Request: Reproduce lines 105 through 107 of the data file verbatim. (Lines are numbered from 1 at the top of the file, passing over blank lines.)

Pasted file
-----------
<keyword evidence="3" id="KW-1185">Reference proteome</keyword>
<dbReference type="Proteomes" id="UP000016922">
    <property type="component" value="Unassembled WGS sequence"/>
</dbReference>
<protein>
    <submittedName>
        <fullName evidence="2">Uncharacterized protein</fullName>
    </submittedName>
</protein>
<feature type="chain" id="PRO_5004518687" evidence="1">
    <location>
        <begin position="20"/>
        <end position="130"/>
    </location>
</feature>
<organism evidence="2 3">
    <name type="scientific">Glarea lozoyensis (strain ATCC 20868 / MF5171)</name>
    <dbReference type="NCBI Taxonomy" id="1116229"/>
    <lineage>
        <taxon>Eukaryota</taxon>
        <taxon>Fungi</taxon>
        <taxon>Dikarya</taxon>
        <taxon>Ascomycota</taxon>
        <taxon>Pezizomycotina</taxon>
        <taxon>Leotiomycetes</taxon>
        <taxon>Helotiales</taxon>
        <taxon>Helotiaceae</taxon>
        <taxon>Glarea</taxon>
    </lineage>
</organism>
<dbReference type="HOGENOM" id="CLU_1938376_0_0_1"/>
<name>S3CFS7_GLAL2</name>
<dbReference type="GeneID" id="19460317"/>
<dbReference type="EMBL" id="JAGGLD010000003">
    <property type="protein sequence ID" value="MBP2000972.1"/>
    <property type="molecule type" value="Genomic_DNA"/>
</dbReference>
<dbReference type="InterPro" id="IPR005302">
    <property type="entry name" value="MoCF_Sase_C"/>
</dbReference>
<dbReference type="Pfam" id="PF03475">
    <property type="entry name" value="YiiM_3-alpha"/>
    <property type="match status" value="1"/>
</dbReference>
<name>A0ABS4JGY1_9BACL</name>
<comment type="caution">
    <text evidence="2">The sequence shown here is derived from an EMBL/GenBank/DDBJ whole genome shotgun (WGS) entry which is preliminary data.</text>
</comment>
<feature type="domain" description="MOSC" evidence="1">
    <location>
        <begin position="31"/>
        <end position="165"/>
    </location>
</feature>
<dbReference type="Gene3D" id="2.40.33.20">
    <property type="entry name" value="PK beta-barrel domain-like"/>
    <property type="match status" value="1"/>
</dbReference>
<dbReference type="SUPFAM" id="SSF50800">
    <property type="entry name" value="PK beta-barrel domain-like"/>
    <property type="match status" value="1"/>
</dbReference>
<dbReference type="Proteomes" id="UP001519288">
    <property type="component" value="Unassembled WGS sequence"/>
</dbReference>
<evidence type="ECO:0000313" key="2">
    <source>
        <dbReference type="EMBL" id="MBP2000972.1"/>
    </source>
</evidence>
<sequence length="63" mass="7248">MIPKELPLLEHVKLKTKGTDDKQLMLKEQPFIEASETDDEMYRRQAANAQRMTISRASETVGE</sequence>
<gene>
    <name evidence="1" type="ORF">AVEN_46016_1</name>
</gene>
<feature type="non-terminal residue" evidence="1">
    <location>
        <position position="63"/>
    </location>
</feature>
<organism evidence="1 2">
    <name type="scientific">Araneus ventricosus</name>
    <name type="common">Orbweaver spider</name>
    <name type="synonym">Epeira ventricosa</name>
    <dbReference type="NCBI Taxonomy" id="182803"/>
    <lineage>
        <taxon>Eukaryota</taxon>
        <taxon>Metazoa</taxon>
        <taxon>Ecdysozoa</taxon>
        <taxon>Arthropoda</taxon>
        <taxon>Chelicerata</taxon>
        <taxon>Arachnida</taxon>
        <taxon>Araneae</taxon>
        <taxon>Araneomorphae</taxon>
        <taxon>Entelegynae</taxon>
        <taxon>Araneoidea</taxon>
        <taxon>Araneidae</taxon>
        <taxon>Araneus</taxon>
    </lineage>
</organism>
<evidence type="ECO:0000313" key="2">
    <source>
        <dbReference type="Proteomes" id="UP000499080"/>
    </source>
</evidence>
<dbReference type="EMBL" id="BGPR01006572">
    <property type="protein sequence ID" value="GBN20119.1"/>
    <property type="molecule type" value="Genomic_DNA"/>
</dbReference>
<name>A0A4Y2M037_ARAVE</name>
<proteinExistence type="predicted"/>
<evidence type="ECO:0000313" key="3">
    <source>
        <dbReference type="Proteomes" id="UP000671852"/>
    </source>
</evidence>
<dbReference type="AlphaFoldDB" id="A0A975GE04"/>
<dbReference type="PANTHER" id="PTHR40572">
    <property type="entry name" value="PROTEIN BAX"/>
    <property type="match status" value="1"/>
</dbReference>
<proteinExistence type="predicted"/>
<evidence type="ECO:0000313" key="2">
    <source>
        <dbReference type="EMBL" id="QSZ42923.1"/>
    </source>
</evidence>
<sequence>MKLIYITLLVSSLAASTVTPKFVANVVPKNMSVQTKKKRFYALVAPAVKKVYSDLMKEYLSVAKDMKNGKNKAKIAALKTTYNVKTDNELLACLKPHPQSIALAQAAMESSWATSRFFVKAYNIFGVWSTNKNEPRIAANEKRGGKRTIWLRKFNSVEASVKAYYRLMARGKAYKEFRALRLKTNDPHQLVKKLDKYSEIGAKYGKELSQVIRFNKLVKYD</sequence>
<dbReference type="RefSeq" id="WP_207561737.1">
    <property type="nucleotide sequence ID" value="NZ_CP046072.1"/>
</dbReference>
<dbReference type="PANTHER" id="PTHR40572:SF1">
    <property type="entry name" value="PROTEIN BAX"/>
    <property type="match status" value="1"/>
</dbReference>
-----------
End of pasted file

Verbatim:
<dbReference type="EMBL" id="BGPR01006572">
    <property type="protein sequence ID" value="GBN20119.1"/>
    <property type="molecule type" value="Genomic_DNA"/>